Pilots May Face Greater Cancer Risk
Environmental Chemicals May Affect Male Reproduction
EYE CARE, VISION
Nearly 18 Million Will Have Macular Degeneration by 2050
Americans Losing Sight of Eye Health
Music Can Help Restore Stroke Patients' Sight
FITNESS
Want to Stop Cancer? You Can, Experts Say
Exercise Key Player in Knee Replacement Recovery
More Steps a Day Lead to Better Health
GASTROINTESTINAL PROBLEMS
Peppermint Oil, Fiber Can Fight Irritable Bowel
Olive Oil May Protect Against Bowel Disease
New Yogurt May Ease Stomach Ulcers
GENERAL HEALTH
Diet, Exercise May Slow Kidney Disease Progression
Showerheads Harbor a Bounty of Germs
After Job Loss, People Report More Health Issues
HEAD & NECK
Ski Helmets Encouraged for All
Zen May Thicken Brain, Thwart Pain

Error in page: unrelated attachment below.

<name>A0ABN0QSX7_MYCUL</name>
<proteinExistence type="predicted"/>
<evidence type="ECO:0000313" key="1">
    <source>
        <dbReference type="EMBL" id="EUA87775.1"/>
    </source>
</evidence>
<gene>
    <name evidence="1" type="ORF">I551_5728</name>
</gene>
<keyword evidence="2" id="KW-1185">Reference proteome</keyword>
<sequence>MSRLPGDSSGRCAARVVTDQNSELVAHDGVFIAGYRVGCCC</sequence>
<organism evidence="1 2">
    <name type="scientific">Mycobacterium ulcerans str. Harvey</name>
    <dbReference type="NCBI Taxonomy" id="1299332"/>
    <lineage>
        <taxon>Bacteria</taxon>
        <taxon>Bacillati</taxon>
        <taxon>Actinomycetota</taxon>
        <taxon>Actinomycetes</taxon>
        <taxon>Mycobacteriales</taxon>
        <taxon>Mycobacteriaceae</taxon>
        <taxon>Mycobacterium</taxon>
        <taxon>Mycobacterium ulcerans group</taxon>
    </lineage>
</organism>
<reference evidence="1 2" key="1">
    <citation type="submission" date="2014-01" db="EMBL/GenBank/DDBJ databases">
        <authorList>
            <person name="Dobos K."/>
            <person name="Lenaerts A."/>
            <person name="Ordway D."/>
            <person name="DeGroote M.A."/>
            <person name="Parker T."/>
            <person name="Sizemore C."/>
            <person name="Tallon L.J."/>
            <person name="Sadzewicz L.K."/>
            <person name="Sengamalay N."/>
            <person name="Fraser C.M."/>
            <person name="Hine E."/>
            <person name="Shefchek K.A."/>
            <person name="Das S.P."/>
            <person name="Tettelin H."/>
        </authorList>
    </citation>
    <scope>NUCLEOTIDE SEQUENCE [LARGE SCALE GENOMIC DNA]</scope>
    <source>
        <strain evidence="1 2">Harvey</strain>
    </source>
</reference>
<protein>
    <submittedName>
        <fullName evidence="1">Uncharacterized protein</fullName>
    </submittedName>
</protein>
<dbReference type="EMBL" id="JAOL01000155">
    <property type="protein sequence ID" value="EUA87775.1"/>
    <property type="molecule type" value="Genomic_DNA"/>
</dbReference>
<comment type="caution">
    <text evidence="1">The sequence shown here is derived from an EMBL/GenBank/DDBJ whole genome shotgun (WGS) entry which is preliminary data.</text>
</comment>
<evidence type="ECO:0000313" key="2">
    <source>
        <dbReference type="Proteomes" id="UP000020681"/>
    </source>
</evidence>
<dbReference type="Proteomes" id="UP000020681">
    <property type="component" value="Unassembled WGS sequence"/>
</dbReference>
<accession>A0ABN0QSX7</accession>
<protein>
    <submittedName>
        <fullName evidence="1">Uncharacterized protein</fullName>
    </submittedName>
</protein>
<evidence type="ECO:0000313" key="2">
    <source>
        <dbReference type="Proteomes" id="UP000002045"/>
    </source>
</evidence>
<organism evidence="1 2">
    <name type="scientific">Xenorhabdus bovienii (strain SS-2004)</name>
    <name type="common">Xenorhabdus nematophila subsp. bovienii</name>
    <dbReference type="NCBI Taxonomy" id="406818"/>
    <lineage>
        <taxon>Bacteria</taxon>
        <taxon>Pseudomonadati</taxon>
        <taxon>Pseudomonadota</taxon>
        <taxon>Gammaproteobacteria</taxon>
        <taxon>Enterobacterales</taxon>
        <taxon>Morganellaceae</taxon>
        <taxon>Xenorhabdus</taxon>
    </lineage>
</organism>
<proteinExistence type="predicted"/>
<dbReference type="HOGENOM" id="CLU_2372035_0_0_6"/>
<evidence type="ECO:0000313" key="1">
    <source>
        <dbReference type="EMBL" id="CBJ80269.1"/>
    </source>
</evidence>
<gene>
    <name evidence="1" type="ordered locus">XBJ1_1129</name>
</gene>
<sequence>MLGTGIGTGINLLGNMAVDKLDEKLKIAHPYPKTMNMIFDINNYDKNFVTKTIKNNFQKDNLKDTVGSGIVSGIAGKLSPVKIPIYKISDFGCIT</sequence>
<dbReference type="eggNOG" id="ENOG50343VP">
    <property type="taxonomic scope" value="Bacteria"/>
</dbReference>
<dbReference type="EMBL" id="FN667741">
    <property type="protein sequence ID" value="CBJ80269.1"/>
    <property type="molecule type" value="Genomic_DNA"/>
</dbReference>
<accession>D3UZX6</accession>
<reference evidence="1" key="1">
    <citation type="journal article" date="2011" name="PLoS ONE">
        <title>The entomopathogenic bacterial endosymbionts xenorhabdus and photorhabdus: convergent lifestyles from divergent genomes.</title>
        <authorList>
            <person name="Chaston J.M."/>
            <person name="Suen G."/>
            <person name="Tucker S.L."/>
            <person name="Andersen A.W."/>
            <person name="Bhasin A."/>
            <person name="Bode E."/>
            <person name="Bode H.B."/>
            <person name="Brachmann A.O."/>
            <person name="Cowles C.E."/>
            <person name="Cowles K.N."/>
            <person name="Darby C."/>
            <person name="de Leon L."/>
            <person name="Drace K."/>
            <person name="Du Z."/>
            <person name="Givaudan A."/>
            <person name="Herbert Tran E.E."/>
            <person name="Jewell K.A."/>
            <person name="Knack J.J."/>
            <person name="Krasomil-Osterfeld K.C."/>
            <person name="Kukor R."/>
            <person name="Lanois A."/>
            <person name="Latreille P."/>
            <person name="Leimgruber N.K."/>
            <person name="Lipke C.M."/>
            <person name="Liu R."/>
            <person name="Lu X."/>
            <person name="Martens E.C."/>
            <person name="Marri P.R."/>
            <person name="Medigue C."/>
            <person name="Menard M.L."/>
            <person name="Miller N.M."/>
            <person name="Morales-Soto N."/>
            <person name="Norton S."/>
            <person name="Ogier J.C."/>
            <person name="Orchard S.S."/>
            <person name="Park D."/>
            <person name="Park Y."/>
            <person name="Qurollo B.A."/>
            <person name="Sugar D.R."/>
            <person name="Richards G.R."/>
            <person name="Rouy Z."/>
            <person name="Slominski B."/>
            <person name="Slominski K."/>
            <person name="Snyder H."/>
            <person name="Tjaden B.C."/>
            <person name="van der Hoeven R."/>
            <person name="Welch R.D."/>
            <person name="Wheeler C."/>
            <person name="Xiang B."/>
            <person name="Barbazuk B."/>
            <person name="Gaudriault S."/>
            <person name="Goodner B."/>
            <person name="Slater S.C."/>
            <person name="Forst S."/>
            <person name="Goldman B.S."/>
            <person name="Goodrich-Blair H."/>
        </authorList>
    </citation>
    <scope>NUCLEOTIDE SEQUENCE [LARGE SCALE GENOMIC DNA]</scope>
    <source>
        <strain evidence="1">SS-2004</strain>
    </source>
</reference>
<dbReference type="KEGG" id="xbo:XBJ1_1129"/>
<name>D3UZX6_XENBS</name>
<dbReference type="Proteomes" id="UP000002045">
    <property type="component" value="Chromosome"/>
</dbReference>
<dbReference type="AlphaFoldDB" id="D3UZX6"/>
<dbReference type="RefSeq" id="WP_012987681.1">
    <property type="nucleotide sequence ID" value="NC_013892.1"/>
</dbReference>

Many Children Will Outgrow Headaches
HEALTH & TECHNOLOGY
Airport Full Body Scanners Pose No Health Threat: Experts
Save Your Aging Brain, Try Surfing The Web
Using Light Therapy to Silence Harmful Brain Activity
HEARING
Summer Sounds Can Lead to Hearing Loss
Noise Hurts Men's Hearing More, Study Shows
HEART & CARDIOVASCULAR
Too-Low Blood Pressure Can Also Bring Danger
Ingredient in Dark Chocolate Could Guard Against Stroke
Cocoa in Chocolate May Be Good for the Heart
INFECTIOUS DISEASE
Viral Infection Might Trigger High Blood Pressure
More Medicinal Uses for Pomegranate
Dry Weather Boosts Odds of Flu Outbreaks
INFERTILITY
Obesity May Affect Fertility in Young Womene
KID'S HEALTH
6 Million U.S. Kids Lack Enough Vitamin D
Even Young Kids Can Learn CPR
Babies Who Eat Fish Lower Eczema Risk
MEN'S HEALTH
Varicose Veins May Mask Larger Problem
Noise Hurts Men's Hearing More, Study Shows
Could Chinese Herb Be a Natural Viagra?
MENTAL HEALTH
Using the Mind to Heal the Heart
Keeping Mentally Active Seems To Keep The Brain Active